Unfortunately, the laid-back, nonchalant days of independent travel are somewhat in the past.
Flying in on a one-way ticket and wandering around your dream destination aimlessly and carefree, leaving the leaving for when it's time to leave.
Feeling when the wind blows you or seeing where the train takes you is often one of the reasons I travel in the first place...
Deciding when and how to leave once I'm there, maybe I'll move on overland into a bordering country... Ultimate freedom.
Regrettably, this is a luxury of the past
Enforced mostly to reduce the flow of undocumented immigrants entering for employment purposes, air passengers are now regularly required to produce evidence of an onward flight ticket out of the country that they are flying into.
If you are travelling on a return ticket then that will suffice. Or maybe you have a planned itinerary with your connecting flights all booked up in advance. In which case you won't be concerned with such a scenario.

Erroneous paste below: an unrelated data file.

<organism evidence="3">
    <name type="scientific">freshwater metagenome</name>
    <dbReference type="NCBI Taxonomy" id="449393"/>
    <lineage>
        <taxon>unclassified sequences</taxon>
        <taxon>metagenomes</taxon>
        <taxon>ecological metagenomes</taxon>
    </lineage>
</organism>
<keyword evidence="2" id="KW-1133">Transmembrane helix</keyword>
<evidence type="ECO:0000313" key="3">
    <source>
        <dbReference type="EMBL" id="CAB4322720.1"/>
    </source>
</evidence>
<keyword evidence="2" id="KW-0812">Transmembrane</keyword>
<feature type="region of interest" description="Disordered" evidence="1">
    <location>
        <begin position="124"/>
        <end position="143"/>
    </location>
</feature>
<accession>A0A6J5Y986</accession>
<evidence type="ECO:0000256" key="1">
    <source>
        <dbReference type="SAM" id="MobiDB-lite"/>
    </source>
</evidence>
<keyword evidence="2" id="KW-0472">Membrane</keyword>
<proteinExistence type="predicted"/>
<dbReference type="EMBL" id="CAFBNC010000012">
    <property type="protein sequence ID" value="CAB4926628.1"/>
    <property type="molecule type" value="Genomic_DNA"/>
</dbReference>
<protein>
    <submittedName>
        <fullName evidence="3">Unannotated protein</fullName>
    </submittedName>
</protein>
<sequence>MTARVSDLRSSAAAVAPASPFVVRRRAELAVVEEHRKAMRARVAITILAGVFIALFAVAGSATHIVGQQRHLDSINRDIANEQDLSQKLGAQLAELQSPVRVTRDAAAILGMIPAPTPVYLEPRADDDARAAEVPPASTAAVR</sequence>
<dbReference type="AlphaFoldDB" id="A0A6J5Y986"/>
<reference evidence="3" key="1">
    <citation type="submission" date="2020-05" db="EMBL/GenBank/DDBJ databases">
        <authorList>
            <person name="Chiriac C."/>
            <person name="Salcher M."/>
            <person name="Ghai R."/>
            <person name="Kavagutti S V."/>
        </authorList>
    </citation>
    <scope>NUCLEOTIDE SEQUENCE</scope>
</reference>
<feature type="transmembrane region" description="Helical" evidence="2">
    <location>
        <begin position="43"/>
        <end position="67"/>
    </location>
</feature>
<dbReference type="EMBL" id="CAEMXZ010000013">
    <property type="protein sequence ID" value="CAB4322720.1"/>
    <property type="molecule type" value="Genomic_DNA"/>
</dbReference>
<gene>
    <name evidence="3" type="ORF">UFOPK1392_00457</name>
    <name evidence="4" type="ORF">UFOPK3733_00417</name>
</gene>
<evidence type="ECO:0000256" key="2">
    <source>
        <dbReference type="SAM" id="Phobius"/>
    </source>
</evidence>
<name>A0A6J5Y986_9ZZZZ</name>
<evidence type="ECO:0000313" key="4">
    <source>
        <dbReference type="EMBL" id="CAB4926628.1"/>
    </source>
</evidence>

If not, you'll arrive at the airport, all excited, checking in at the counter and then... El whammo, the stumbling block question...
It is highly likely that you will be asked to show evidence of an onward flight ticket out of the country that you are entering.
A few years ago this would only be the case when flying from certain 'developed' countries. However, it is now becoming more common everywhere.
Recently I was asked to provide evidence when flying from Bangkok into Manila.
Onward ticket protocols may sometimes go unenforced, but you really should be prepared to show such evidence. I find flight travel stressful enough without having an extra issue to worry about.
You may be denied boarding your plane if you're unable to provide an onward flight ticket
Or worse, when you land you can be denied entry into the country, forcing you back to your point of departure at your own expense.
Depending on the airport you may have the option of purchasing the required onward flight ticket. This premium-priced ticket you are informed is fully refundable. Subsequently, when you attempt the refund at a later date, you're charged an admin fee.